For the first time in two weeks, the Kraken were home for a spirited practice Wednesday at Kraken Community Iceplex. The group worked on high-speed game situations and had all players present and accounted for… except, of course, for Andre Burakovsky. The high-scoring winger has not practiced with his teammates since suffering a lower-body injury in Seattle’s game against the Islanders on Feb. 7.

Head coach Dave Hakstol was asked for an update on Burakovsky and said there has been no change in his status. We didn’t get the sense Burakovsky is particularly close to readiness, and in fact, Hakstol said whenever Burakovsky does join the team for practice, he will still require significant time before he can play a game.

“It’s not ideal as you get to this time of year,” said Hakstol, recognizing there are only two weeks left in the regular season. “We may not have the luxury of the ideal pathway towards [his return].”

The bench boss declined to give any timeline for Burakovsky returning to practice or game action.

The Kraken play timelines close to the vest anyway, but what’s interesting about Hakstol’s update (or lack thereof) is that general manager Ron Francis said in an interview with ROOT Sports on Feb. 26 that he hoped Burakovsky would be back within a couple weeks. Then, we saw Burakovsky skating by himself on March 8, so it seemed like we were marching toward a return. But now three more weeks have passed, and we’re still in “status quo” mode.

That tells us either Burakovsky’s injury has continued to linger and isn’t getting better at the rate the team expected, or he had a setback in his recovery.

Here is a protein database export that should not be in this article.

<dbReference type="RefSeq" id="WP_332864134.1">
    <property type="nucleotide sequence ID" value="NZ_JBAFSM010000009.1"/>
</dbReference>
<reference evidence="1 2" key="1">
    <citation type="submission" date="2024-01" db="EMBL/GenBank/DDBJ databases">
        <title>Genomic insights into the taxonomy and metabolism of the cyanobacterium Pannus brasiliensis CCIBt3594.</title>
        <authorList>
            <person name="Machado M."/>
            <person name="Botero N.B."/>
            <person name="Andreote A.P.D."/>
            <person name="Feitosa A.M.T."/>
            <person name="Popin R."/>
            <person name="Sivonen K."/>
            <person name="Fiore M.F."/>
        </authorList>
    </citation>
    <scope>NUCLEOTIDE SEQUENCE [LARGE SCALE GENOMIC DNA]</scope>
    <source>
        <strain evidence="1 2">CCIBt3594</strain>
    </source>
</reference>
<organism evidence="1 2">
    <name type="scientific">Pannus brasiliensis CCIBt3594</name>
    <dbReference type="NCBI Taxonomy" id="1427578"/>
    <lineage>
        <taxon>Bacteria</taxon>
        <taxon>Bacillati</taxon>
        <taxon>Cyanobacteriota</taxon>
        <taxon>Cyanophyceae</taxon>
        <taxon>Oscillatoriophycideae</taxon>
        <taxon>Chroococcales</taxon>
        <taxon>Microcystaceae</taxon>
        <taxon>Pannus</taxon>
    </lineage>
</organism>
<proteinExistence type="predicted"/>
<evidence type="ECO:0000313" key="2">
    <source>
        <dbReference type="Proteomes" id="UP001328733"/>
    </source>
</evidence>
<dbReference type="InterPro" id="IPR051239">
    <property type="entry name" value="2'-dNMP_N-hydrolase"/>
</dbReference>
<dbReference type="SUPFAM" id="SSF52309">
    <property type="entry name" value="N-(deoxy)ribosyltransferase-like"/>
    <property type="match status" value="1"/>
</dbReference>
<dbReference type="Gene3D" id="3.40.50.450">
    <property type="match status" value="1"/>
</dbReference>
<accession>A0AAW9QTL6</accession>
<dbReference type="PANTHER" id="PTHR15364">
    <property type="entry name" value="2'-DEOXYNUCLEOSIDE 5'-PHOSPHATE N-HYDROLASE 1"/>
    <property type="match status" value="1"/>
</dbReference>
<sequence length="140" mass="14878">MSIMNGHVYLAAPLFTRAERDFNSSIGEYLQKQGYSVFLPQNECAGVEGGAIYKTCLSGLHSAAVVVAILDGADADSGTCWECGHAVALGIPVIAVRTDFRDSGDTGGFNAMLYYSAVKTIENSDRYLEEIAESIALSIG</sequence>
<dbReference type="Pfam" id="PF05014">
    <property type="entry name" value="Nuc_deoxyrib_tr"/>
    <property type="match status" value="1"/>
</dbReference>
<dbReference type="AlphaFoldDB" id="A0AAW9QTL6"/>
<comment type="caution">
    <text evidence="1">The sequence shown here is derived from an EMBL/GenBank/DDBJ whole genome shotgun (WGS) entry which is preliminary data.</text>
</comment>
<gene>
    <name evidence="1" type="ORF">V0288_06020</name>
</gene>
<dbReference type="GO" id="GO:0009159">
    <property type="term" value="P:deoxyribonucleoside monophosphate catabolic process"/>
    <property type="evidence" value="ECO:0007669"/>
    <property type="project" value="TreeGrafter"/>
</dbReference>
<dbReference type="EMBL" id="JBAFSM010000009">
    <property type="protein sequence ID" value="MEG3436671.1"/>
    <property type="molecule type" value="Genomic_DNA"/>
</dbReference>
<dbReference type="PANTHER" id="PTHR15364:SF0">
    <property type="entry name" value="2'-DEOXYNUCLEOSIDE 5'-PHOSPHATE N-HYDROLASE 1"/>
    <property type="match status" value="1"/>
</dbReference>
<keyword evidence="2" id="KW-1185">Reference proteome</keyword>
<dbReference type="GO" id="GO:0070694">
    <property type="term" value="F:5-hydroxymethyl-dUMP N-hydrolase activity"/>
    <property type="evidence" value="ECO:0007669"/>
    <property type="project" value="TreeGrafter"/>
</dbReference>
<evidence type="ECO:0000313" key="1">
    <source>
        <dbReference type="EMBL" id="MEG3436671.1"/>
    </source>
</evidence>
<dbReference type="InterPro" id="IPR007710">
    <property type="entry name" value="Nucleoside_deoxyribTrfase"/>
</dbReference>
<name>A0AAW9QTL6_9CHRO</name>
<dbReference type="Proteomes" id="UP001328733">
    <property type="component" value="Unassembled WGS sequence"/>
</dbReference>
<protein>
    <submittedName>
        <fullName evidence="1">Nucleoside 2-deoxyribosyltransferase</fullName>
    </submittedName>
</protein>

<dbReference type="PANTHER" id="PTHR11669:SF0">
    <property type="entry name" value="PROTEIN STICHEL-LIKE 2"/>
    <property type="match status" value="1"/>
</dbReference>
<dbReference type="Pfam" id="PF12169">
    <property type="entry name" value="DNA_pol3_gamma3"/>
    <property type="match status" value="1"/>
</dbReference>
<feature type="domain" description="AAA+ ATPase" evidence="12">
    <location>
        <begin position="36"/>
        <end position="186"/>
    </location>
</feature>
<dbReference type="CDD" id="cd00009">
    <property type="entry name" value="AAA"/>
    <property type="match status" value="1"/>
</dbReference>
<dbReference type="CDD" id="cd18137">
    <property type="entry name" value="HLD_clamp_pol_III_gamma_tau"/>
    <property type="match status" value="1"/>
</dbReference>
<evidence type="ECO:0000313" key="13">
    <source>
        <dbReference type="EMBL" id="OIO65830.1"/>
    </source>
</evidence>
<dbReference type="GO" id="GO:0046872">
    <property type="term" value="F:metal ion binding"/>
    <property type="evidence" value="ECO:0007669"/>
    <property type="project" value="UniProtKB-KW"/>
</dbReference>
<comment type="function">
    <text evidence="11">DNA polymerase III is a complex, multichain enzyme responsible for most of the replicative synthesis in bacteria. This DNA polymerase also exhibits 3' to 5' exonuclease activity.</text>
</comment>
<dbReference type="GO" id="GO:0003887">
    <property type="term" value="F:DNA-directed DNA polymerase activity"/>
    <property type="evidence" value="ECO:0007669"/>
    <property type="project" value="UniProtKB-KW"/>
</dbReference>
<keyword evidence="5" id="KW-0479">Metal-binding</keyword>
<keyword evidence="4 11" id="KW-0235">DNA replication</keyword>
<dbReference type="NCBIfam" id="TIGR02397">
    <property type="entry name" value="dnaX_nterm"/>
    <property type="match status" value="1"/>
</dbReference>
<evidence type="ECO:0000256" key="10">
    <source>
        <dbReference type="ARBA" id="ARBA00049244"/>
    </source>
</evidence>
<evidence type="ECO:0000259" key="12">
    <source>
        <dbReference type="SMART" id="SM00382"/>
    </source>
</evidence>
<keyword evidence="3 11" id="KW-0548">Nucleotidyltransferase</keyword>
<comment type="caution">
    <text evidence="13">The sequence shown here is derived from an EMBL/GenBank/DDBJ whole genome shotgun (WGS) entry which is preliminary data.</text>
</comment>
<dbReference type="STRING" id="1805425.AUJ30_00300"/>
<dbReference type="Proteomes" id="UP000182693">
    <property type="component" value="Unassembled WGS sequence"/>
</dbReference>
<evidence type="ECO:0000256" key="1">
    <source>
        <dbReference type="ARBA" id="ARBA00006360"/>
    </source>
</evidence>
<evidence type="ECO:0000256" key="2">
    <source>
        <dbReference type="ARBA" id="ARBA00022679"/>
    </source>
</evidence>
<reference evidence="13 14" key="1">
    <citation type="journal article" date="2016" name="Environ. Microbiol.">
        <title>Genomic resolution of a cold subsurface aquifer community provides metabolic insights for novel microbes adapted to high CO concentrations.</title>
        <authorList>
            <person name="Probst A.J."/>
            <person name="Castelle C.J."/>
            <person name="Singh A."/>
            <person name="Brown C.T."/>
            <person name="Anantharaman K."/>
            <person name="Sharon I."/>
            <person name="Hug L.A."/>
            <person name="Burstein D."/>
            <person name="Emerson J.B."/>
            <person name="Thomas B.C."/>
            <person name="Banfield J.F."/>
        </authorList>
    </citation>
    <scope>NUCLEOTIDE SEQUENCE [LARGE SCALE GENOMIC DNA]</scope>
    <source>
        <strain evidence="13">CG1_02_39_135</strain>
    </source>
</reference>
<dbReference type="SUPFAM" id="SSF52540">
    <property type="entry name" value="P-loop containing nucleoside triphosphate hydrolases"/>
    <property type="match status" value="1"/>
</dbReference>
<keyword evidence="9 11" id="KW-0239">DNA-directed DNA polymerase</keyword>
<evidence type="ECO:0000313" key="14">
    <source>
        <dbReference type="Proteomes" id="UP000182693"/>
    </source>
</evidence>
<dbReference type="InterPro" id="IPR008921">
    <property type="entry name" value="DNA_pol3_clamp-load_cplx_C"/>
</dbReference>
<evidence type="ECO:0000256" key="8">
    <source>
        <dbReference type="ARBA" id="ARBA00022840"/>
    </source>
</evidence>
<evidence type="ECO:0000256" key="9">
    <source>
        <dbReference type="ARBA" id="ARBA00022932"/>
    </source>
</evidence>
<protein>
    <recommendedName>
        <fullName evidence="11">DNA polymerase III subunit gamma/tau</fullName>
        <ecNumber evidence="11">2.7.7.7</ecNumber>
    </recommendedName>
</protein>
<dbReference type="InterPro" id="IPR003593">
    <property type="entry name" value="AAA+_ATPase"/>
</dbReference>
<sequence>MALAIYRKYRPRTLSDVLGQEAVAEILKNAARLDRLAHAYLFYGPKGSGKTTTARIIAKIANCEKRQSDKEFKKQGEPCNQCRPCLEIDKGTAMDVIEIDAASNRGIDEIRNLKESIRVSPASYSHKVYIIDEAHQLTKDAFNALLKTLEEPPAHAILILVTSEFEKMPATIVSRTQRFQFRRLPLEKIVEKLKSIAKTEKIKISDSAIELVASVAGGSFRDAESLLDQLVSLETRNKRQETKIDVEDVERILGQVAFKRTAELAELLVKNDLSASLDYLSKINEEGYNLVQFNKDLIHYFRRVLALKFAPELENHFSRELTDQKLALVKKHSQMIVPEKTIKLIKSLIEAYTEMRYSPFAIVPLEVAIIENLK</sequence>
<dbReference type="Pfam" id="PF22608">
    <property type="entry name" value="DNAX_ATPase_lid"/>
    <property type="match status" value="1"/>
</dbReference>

Morgan Geekie finding temporary home in Burakovsky’s spot

With Burakovsky out of the lineup, Hakstol has tried several different line combinations to fill the top-six winger role. Brandon Tanev, Jesper Froden, and Oliver Bjorkstrand all got looks there, and of the three, Bjorkstrand was the most natural fit. But moving him up meant breaking up an effective third line of Eeli Tolvanen, Yanni Gourde, and Bjorkstrand.

So, it wasn’t surprising to see the third line reunited recently, but it was a bit surprising to see Hakstol trying out Morgan Geekie—typically a center—on the line next to Jaden Schwartz and Alex Wennberg. From what we saw Wednesday and from what Hakstol said, Geekie could be the guy that fills that role for the foreseeable future.

“We liked the combination with Morgan moving with Wenny and with Schwartzy,” said Hakstol. “It’s looked good offensively. They’ve generated an awful lot of zone time. They’re generating some good offensive looks from down low in the zone, which— that gets Schwartzy back in his office a little bit where he’s able to spend time down low.”

Geekie seems to be relishing the elevated opportunity. We’ve heard him say on several occasions over the past two seasons that if he’s given a chance to contribute on a higher line, he can do it. One of his best games of the year came when he was filling in for an injured Matty Beniers, just before the All-Star break. So when he’s gotten games in top-six roles, he has done well.

“Obviously Wenny and Schwartzy are pretty good players,” Geekie said. “I think the game well enough to play on that spot, for sure. And I know I can make plays, personally. I’m just trying to take the opportunity to create as much as I can for those guys, space and plays alike. So, just try to play my game and try to get comfortable with those guys.”

Morgan Geekie is taking advantage of an elevated role with Andre Burakovsky out of the lineup. (Photo/Brian Liesse)

Moving from fourth-line center to a top-six wing role is a change for Geekie, who says he prides himself on being a good defensive centerman. Now, he has Wennberg—who Geekie calls a great defensive center in his own right—to do some of the tougher work low in the defensive zone. That frees up Geekie to get up ice and try to stretch out opposing defenses.